Tonight, our house’s central A/C unit froze up. I noticed just after 8pm that it was really hot upstairs. I checked the thermostat on the first floor, which was reading 80 degrees. It was set to 72. The A/C was running hard, but the air wasn’t coming out cold. I looked downstairs and all the refrigerant lines were iced over. Even the outdoor valves were iced over. Quite a feat when it was still close to 90 degrees outside. After three hours of thawing, I let it run for 25 minutes to see if it was working again. The temperature was 80 when the time started and still 80 when it ended, so we’ll have to get someone out here to look at it. It looks like we either have a very dirty indoor coil or a refrigerant leak. Not fun with the current forecast. I’m going to sleep in the basement tonight where it’s about 74 degrees at the moment.
I just finished a redesign of the vtONE site. Take a look and let me know what you think. And yes, I borrowed extensively from the recent redesign of this site.
This past weekend, my extended family took a trip to Virginia Beach. Vicki and Jim, my dad’s cousin and her husband, and their daughter Jessica opened up their beach house to my grandpa, my parents, my sister, one of my best friends Michael, and myself. We enjoyed a quick weekend of beach activities with perfect beach weather. It had been years since I had been down to the beach house, which was once my great grandparents’ home, so it was fun to see the old place and get a chance to swim in the beach. I went to the beach last summer, but in my opinion, California beaches are much too cold for swimming.
I also enjoyed getting the chance to spend time with Michael, since I hadn’t seen him since the semester ended. We took turns burying each other in the sand, like you can see in the picture above. I still need to get my sister to send me the pictures of Michael buried in the sand.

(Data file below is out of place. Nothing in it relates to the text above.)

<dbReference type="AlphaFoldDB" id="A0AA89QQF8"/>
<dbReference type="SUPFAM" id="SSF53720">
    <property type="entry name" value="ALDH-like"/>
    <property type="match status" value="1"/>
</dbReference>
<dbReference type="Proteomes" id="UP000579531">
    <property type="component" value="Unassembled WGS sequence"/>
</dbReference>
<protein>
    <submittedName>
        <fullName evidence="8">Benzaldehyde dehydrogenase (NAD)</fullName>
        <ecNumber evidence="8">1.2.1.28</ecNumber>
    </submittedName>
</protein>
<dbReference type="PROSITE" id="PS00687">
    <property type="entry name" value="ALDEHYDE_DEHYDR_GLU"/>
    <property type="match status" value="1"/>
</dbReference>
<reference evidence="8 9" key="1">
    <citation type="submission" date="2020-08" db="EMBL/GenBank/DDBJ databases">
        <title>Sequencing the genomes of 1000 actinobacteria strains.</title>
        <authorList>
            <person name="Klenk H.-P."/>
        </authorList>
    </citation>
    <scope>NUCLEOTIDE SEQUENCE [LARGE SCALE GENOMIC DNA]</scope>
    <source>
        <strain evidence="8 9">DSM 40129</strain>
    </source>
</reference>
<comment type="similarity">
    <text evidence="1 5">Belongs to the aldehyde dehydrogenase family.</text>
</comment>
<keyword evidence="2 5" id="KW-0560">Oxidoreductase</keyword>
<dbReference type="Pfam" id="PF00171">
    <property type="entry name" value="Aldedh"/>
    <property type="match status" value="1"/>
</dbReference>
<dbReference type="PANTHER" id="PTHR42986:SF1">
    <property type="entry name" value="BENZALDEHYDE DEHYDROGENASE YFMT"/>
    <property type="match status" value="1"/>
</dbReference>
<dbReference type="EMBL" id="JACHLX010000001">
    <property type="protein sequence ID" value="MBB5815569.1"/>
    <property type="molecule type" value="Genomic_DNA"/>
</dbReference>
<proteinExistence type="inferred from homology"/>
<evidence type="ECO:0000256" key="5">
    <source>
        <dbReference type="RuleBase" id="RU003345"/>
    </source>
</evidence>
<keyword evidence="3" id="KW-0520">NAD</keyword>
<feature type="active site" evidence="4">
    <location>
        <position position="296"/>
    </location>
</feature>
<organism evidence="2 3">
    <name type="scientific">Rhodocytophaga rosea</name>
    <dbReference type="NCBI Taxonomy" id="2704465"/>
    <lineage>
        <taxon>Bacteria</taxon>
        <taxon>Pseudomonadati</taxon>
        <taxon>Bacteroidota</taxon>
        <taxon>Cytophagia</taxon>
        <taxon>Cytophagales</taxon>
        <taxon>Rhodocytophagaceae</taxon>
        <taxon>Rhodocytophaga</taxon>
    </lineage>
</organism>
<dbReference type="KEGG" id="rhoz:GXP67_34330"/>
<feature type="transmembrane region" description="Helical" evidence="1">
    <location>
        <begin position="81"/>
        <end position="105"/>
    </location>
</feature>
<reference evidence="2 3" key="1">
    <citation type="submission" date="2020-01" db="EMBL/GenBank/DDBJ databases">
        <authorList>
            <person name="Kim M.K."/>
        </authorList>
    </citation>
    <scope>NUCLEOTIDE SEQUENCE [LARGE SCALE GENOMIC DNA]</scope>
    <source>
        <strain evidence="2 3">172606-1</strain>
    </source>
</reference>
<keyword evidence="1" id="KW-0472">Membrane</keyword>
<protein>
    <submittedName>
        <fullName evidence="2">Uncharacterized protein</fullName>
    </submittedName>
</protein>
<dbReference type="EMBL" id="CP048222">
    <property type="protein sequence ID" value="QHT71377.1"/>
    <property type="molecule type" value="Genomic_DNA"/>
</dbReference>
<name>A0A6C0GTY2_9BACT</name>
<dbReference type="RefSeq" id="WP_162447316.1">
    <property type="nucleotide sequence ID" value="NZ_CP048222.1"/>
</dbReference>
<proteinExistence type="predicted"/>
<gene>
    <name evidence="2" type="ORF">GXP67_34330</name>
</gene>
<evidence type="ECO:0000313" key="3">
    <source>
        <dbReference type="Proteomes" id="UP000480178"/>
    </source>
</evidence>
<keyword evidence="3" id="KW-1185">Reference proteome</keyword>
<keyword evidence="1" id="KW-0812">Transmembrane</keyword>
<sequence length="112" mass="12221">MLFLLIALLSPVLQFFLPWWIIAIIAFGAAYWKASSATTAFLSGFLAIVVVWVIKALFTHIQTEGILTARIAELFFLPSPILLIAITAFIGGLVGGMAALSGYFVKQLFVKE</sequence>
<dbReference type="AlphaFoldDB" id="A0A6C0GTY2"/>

I need to become more decisive. I can make big decisions, but I have a very hard time making little decisions and it tends to pull me down and drag me through the mud. If you catch me being very indecisive, please call me on it. It’s past time for me to do something about it.
I will be out of town and likely without internet this weekend, so don’t expect to hear from me. Hopefully, I’ll have some more in-depth posts ready for you all when I get back. I’m also hoping that there will be less pollen in Virginia Beach than there is in the DC area.
Long day at work today. Our file server is having issues. No data loss, but I don’t see the resolution yet. And the server room air conditioning blows right in front of our rack. It’s only 71 degrees in the room, but it’s really 65 and breezy where I stood most of the day. Hopefully, I can update this post tomorrow and say everything is back to normal.
My least favorite part of working at Digital Sandbox is the commute. This morning, I had my fastest morning since we’ve been located near Worldgate. It was about 40 minutes. My commute typically takes between 45 and 65 minutes, usually about 55 in the morning and 45 in the evening. The office is a little over 20 miles from my parents’ house in Springfield. That’s Washington traffic for you.
On Monday, I started my fourth summer working for Digital Sandbox. The commute gets a little worse each year, and the current office is a little farther from my parents’ house than either of the previous locations I’ve worked at. One of my personal conditions on going back this summer was that I would do something to improve the commute. The radio gets worse every time I come back, and I stopped listening to it on an at all frequent basis in January 2003. My CD player is a good friend, but I’ve wanted a wider range of options in the car. I decided that I would either get an iPod or XM radio for the car.
Either would have to be properly installed and look good. Also, because of its trapezoidal shape, I didn’t want to replace the car’s head unit because a replacement stereo wouldn’t look as nice. That meant that my best option for getting the sound into the head unit was the PIE HON-AUX98 input converter. This little box plugs into the CD changer input on the factory radio and tricks it into thinking that the CD changer has a disc loaded and playing. On the box, it has a set of audio inputs that can be used to get the iPod or satellite radio sound into the head unit.